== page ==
We know that data – structured (i.e. rows and columns) and unstructured (i.e. text and graphics) – is at least doubling every two years and mobile data traffic will increase nearly 11-fold between 2013 and 2018, and a year from now 60% of users will be accessing content applications via mobile devices. However, while everybody is talking about data, Big Data, and analytics, or that up to 80% of this data is essentially digital landfill, all of this data – the good, the bad and the ugly – needs to be managed, even if it’s just to be properly disposed of.
Traditionally, managing that data been primarily grouped under enterprise content management (ECM), which Gartner defines in two ways: first, as a strategic approach that can help enterprises take control of their content and, in so doing, boost effectiveness, encourage collaboration and make information easier to share; and second, as a software toolset that consists of a set of capabilities and/or applications for content life cycle management that interoperate, but that can also be sold and used separately. The ECM market is growing 11.4% annually, and is expected to reach $9.6 billion by 2014 (Sources: Gartner and TechNavio).
Around the same time that Gartner was releasing its ECM Magic Quadrant report, September, Forrester Research announced its Q3 data, assessing 13 ECM vendors: Alfresco Software, EMC, HP Autonomy, Hyland Software, IBM, M-Files, Microsoft, Newgen Software Technologies, OpenText, Oracle, Perceptive Software, Unisys, and Xerox. It noted that ECM vendors have moved quickly to deliver a range of hosted services, private cloud, and public cloud offerings for their core products since its last study in 2011.
In a recent interview Greg Milliken, VP Marketing, M-Files, said ECM tools are typically complicated and difficult to use, which leads to low user adoption. Using a variety of sources, the company highlighted a number of enterprise content pain points:
-in 2011 employees wasted 30 minutes a day, or 16 days per year searching for documents, while executives lose about six weeks per year searching for documents (Source: Harmon);
-the typical enterprise with only 1,000 workers wastes $2.5 million to $3.5 million per year searching for nonexistent information, or re-creating information that can’t be found (IDC);
-re-created documents typically cost 11 times more to produce than the original (Coopers & Lybrand);
-allocated disk space in enterprise information systems could be reduced by 41.2% if users used just one shared copy of each document or piece of content (2012 research by AIIM);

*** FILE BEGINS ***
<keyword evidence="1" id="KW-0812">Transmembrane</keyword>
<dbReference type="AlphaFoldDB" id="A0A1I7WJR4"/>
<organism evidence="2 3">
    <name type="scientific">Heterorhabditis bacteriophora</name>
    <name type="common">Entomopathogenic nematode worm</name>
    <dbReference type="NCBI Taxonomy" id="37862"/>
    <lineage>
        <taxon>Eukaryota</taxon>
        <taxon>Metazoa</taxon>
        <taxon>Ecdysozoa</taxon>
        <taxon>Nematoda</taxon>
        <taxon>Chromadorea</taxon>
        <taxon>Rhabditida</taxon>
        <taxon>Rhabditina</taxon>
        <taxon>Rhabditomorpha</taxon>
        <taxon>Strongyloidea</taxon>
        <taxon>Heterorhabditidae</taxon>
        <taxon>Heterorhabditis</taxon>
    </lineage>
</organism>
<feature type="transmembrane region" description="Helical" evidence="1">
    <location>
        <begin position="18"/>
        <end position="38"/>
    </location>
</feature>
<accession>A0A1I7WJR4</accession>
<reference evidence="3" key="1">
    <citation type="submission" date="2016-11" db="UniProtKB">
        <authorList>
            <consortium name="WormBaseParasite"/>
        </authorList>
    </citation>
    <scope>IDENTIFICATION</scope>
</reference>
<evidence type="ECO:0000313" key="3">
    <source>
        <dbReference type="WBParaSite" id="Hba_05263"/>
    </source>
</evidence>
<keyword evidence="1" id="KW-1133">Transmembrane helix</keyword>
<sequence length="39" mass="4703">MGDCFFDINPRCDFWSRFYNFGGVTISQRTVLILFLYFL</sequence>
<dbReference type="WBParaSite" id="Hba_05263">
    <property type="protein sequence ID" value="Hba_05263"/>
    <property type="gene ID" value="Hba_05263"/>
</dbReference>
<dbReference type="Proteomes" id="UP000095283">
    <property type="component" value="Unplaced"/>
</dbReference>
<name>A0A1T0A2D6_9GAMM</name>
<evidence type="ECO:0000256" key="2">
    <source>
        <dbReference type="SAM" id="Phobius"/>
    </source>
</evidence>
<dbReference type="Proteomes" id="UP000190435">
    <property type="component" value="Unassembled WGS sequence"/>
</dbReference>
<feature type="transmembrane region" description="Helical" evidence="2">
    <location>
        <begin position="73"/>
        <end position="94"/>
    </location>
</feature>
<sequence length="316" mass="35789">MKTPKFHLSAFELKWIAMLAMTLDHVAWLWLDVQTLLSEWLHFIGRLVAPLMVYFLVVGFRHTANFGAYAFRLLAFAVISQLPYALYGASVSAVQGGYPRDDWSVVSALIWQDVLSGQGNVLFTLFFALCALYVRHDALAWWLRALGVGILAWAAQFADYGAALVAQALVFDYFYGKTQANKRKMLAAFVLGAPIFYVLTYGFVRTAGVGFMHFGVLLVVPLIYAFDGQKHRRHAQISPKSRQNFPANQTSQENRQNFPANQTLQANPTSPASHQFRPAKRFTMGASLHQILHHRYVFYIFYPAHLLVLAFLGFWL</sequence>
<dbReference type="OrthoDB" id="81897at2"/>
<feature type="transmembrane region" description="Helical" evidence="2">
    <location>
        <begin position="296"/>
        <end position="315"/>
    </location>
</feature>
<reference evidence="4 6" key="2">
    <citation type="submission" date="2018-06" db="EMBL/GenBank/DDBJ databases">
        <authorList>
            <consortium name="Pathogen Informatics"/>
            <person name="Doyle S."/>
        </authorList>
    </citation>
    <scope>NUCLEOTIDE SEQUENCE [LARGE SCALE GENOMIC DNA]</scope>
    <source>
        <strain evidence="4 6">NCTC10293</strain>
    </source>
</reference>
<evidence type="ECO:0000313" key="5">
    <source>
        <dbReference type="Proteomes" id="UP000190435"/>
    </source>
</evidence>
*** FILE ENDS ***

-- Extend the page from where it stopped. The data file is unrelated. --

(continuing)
-an enterprise employee e-mails two or more documents a day to an average of five people for review, creating 10 new copies per day of documents that are typically stored in multiple locations (2011 study by Harmon); and,
-Forrester’s 2013 ECM WAVE summarizes: “ECM solutions have proven to be one of the most problematic technologies, often requiring users to dramatically change the way they work.” This explains the lower than average adoption rates.
“Providing access to relevant information is our goal,” said Milliken, who pointed to their 97% user adoption as proof they are delivering on that objective. “We call our approach dynamic content management.”
The privately held company has experienced more than 1,000% revenue growth over 2007-2013. Last year it saw 60% growth in its cloud business globally, and 45% growth in on premise implementations.
The company released M-Files 10.0 in November, which featured a new user interface as well as enhanced quality assurance and compliance management capabilities for regulated businesses. A month later it announced the availability of M-Files 10.0 mobile apps for iPhone, iPad, Android and Windows Phone devices.
The keys to managing this data deluge is to get lots of people using tools like ECM, and have them do so consistently, said Milliken. Rather than creating silos of information, why not classify information by what it is, not where it is, he asked?
Milliken said that’s where the cloud is exciting. At the core of M-Files’ approach is metadata, and reducing complexity and offering flexibility through cloud, on-premise and hybrid. “Gartner and Forrester saw us as one of the only companies that could deliver a hybrid approach.”